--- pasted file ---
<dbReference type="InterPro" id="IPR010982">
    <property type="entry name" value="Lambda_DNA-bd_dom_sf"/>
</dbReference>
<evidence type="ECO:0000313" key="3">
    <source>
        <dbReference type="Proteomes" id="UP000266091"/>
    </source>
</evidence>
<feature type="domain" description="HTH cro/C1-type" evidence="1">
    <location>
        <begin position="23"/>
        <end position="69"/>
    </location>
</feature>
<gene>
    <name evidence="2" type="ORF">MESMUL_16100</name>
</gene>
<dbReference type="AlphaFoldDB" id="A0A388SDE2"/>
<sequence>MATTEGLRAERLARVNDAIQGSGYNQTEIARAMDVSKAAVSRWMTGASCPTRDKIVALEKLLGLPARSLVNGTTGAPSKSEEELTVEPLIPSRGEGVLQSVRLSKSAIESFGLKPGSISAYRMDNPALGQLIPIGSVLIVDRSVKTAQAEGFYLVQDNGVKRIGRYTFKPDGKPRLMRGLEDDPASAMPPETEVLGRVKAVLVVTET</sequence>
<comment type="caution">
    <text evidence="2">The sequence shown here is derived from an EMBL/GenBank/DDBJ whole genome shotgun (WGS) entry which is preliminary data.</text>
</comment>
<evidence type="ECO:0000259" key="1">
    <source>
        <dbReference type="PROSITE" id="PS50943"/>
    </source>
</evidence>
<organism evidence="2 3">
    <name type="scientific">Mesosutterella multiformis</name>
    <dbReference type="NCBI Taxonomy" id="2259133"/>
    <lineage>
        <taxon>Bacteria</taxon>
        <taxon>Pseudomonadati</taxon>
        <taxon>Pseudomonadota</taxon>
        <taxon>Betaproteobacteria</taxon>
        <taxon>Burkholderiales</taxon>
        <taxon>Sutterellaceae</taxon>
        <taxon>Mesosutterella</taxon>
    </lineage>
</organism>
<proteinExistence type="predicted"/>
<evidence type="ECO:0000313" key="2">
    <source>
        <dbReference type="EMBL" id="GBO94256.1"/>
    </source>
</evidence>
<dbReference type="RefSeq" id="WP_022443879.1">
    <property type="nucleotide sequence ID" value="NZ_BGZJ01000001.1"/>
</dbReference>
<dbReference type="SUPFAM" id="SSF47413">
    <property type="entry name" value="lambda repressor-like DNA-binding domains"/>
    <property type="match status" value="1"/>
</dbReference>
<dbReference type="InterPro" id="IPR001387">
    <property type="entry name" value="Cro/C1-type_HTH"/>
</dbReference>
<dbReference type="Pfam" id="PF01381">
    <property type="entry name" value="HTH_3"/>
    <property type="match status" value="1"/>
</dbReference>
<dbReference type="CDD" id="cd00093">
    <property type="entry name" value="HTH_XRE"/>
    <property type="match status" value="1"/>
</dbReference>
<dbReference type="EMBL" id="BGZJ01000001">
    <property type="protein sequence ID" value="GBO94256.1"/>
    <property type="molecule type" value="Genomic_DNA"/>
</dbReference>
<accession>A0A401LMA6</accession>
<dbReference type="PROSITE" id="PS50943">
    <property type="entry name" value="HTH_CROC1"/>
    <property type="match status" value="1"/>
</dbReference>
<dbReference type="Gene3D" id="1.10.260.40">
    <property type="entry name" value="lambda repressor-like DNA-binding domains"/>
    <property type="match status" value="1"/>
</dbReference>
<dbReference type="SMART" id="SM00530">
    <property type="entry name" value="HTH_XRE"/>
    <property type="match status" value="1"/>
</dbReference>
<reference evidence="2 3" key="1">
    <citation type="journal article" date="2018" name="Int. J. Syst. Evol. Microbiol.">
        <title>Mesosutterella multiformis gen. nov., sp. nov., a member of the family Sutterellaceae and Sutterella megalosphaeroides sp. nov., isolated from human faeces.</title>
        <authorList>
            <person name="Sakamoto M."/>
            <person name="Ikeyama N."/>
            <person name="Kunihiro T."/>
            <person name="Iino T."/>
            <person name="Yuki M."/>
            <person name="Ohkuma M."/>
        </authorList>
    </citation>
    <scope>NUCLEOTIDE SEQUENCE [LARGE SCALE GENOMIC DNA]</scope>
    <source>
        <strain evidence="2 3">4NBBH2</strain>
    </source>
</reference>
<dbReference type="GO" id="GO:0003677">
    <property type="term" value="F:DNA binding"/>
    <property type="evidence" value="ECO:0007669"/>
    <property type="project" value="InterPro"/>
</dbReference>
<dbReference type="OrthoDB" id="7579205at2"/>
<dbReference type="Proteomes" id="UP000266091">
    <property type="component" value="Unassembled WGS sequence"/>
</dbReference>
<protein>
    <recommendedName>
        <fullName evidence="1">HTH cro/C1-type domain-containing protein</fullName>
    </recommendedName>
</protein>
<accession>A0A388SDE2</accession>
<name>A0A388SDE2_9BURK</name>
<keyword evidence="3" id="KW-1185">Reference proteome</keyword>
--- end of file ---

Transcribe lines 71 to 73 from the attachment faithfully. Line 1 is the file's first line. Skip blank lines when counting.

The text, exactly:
    <property type="entry name" value="HTH_CROC1"/>
    <property type="match status" value="1"/>
</dbReference>